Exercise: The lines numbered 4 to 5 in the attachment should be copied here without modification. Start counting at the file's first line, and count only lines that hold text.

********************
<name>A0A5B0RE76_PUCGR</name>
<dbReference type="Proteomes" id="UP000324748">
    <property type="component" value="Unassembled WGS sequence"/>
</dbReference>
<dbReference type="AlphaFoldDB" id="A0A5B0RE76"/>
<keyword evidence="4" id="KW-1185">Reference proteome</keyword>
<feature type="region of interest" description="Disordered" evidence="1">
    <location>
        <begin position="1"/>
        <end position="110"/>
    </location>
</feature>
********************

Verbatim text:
</dbReference>
<dbReference type="AlphaFoldDB" id="A0A5B0RE76"/>